Obviously if you can play them during combat you do not have to use them ...
You can only have two.
Super Munchkin says:
You may have two Class cards...
Half Breed says:
You may have two Race cards...
So that's exactly what you can do: have two. It doesn't matter how many of them you have. All they say you can do is have two. They don't say "one additional" or "twice as many".
No, a player may not foist help upon you.
The rules state "you may ask any other player to help you" at which point the player may accept or deny the request. There is no "involuntary" help.
In addition, in your specific case, since help was not needed, even requesting help is not allowed, according to the official Munchkin FAQ:
Q. Am I ...
Yes, the rules do specifically say
Combat strength is the total of Level plus all modifiers - positive or negative - given by items and other cards.
So the helping player adds all their bonuses to yours. Remember also to count situational modifiers that are brought about by the new helper eg. a monster who is +4 against Elves would gain a +4 bonus if the ...
The charms only work for wizards in the combat. From the Munchin FAQ
Q. Can a Wizard use his charm ability if he's not involved in the combat?
A. No. The card says this is something he may do instead of fighting a monster. It's not for interfering with others' fights, so the Wizard in question must be the munchkin who opened the door or is helping.
Your question basically boils down to "what are the rules for recovering from breaking the rules?"
Munchkin doesn't have such rules. But it does have the catch-all rule (from the rulebook) :
Any other disputes should be settled by loud arguments, with the owner of the game having the last word.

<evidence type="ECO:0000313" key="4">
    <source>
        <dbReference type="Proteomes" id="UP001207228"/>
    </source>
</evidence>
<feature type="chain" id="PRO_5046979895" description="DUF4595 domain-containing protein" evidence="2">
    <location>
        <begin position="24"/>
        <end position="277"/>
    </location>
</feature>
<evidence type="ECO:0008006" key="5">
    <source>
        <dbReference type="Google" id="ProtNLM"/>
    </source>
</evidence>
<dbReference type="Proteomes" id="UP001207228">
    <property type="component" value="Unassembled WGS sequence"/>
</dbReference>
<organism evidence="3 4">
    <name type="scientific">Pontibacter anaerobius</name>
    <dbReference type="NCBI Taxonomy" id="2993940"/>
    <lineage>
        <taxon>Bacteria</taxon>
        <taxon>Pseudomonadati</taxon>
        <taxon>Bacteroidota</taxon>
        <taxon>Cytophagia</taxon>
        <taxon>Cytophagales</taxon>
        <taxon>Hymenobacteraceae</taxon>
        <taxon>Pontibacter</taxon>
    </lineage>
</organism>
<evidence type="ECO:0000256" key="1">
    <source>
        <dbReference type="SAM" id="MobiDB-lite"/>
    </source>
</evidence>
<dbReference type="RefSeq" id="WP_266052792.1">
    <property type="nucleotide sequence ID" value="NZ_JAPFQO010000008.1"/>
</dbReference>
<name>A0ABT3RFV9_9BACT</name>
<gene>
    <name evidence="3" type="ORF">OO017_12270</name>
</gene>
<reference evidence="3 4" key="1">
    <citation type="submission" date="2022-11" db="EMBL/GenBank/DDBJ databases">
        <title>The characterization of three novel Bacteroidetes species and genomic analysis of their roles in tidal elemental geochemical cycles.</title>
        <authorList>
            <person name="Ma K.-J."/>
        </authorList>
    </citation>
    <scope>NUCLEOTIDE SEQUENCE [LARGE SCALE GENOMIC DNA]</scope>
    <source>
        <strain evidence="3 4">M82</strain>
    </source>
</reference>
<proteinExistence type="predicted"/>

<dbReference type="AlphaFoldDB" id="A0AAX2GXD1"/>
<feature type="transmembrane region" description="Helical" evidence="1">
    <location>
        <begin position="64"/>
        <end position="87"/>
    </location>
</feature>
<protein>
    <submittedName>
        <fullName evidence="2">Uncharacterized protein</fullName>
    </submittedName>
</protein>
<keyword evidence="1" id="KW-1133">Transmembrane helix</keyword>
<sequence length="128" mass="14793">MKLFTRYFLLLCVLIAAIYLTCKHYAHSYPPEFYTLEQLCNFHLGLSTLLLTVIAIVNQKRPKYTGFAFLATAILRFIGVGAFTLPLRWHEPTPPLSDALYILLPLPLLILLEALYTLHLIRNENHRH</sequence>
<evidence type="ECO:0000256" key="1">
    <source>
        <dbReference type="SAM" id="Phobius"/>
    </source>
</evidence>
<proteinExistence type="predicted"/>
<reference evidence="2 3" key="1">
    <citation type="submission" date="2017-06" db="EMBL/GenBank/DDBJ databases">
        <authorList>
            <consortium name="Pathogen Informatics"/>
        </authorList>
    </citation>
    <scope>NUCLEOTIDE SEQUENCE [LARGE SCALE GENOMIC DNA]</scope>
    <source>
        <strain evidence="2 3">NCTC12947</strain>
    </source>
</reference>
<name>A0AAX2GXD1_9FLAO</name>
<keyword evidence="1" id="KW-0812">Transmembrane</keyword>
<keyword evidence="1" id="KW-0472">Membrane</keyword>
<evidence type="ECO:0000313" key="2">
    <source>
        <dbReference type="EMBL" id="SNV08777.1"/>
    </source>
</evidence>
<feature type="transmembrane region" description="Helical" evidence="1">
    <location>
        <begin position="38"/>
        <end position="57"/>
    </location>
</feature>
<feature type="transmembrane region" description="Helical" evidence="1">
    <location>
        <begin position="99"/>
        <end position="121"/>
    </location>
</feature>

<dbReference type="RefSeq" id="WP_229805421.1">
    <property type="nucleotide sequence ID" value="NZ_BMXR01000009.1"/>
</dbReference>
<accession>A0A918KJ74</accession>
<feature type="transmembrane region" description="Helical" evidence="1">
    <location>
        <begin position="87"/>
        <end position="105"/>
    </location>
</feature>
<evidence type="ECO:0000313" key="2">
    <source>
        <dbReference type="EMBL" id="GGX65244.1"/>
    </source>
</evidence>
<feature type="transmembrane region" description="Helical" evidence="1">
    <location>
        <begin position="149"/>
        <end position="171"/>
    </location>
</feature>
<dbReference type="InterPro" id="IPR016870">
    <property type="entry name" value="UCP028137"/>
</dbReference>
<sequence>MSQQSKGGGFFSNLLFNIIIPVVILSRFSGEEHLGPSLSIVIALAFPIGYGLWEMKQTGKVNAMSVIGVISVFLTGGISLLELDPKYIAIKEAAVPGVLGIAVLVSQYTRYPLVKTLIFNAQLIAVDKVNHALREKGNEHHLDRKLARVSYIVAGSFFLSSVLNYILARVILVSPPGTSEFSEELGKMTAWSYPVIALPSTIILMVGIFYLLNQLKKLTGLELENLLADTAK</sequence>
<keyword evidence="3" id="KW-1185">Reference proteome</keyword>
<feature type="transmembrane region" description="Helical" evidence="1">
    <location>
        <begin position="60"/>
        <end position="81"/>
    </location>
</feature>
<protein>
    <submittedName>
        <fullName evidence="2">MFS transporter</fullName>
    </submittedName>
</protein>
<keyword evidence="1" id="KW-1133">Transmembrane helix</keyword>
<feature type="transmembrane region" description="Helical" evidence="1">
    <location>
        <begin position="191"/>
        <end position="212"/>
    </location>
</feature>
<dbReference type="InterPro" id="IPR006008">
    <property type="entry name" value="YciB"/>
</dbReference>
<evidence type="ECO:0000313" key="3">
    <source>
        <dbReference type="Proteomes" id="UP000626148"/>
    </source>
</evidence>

So fix the error however the owner of the game decides: ...
You can absolutely play cards to help other players, even when not involved in combat
From the rules (direct PDF link)
You can interfere with others’ combats in several ways, including:
Use a one-shot card. You could help another player by using a
one-shot to strengthen his side. Of course, you can “accidentally”
strengthen the monster with it, ...
We have played it this way. I've not found anything in the rules that indicates that you need to be able to cover the cost of failing before attempting the theft. Also, this is probably the best time to use the Theft ability since your level can never go below 1.
Both players must roll to run away separately, and any player that fails to run away suffers the bad stuff.
From the official rules
If two players are cooperating and still can’t defeat the monster(s), they
must both Run Away. They roll separately, and each player chooses in what
order to Run Away. The monster(s) CAN catch them both.
If you ...
No you can't choose to take the Bad Stuff, you must always attempt to Run Away first.
From the Munchkin rules (page 3 under Combat):
If the monster’s combat strength is equal to yours,
or greater, you lose the combat and must Run Away
Also from page 5 under Running Away:
If nobody will help you . . . or if somebody tries to help, and your fellow
According to the Munchkin FAQ under Important Note #2: Playing/Using/Switching Items During Combat: